It is a part of human nature that we tend to form impressions of people, things and objects. We tend to classify people as good, bad, strong, weak, helpful, unhelpful and in fact into so many other categories. Similarly, we form impressions about things and objects. An excellent example of this is what is called ‘brand loyalty’.
We consider certain brands of things like soaps, toothpastes etc., to be always good and superior than others. Thus we see that impression formation is a basic characteristic of human nature. Some form impressions early and some form impressions slowly.
Some tend to form their impression on the basis of their own experiences and others tend to accept impressions from others. For example, if I tell my close friend that a particular individual is good and competent he is most likely to accept it.
While on the one hand all of us tend to form impressions of people and things, there are people who, by the same logic stand to gain by creating impressions in the minds of others who matter. A young man appearing for an interview tries to be at his best when facing the interview board.
Similarly, people who want our help try to create an impression that they have been cheated and put to undue suffering. In view of this, it is not surprising that psychologists have taken to a serious study of various factors which influence impression formation. The processes are very subtle.
The interest of psychologists in undertaking sustained research and study of impression formation can perhaps be traced to the early work of the gestalt psychologists. Since the time gestalt psychology came out with its theories and laws of perception, a lot of research has gone into the various factors and processes which influence the processes of impression formation. The principle of closure is of particular significance. Impression formation is thus, a natural tendency when we tend to arrive at suitable, ample and meaningful cognition.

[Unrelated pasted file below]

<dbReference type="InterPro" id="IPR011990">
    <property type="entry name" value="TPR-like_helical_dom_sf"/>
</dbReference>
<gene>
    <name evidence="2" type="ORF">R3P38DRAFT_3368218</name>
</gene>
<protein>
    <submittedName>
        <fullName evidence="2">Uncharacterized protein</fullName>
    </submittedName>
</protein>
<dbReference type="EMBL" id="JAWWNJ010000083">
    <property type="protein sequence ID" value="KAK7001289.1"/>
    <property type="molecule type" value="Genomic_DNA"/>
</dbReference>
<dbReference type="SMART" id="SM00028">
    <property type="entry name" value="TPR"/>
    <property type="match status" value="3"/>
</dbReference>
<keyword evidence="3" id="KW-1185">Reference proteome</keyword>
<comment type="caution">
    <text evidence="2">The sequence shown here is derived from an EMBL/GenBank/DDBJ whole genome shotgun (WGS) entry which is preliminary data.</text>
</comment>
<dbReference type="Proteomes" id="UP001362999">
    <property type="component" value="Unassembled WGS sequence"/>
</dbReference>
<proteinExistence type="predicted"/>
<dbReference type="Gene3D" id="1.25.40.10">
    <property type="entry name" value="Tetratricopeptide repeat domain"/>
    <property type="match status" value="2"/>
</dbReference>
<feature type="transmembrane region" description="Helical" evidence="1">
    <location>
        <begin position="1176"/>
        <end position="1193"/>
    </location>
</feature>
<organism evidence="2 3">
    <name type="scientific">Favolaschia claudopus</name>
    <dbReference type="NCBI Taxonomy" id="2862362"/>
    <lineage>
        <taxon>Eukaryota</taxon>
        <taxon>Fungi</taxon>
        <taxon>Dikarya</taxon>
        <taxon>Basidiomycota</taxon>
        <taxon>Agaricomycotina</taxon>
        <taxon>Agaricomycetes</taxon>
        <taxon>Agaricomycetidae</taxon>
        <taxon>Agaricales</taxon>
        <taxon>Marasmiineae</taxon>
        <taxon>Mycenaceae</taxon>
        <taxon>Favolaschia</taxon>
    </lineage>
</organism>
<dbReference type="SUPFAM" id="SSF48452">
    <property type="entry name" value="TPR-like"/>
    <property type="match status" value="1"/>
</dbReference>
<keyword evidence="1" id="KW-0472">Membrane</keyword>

Earlier, an attempt was made to examine some of the issues and factors involved in perception of another person in a direct situation. Emphasis in that context was placed on the cues used by the perceiver, the traits and characteristics of the perceiver, the contextual and situational conditions etc.
While the findings presented there might mostly be of theoretical interest and also mainly related to inferences and judgements by the perceiver on specific attributes, qualities and characteristics of the perceived individual, in this section we move on to a different situation.
The Gestalt theory as we very well know, primarily rested on the assumption that people while perceiving always look for meanings and in this process tend to close gaps. The reader must have certainly learnt how people even while perceiving a physical stimulus tend to close gaps and see an incomplete square or rectangle.
It is this particular perceptual mechanism which very often underlies the process of impression formation. Thus, a well-dressed person, with skill of communication and good manners creates a very good impression. The reader can see a similarity between impression formation and stereotyping.
People form impression about other individuals or groups of people either on the basis of limited experience or even without experience. Thus people form impressions about occupations and many other things. Some occupations are considered to be noble and others not. The process of impression formation is often highly subtle, even unconscious and is influenced by a number of factors.
Impression formation is essentially a form of person perception. The reader no doubt, while doing a basic course in psychology must have become familiar with the process of perception and some of the principles governing the same. He must have come to know that very often because of its dynamic nature, an impression is formed on the basis of a few pieces of information. People, while forming impression do not always depend entirely on sensory data or facts.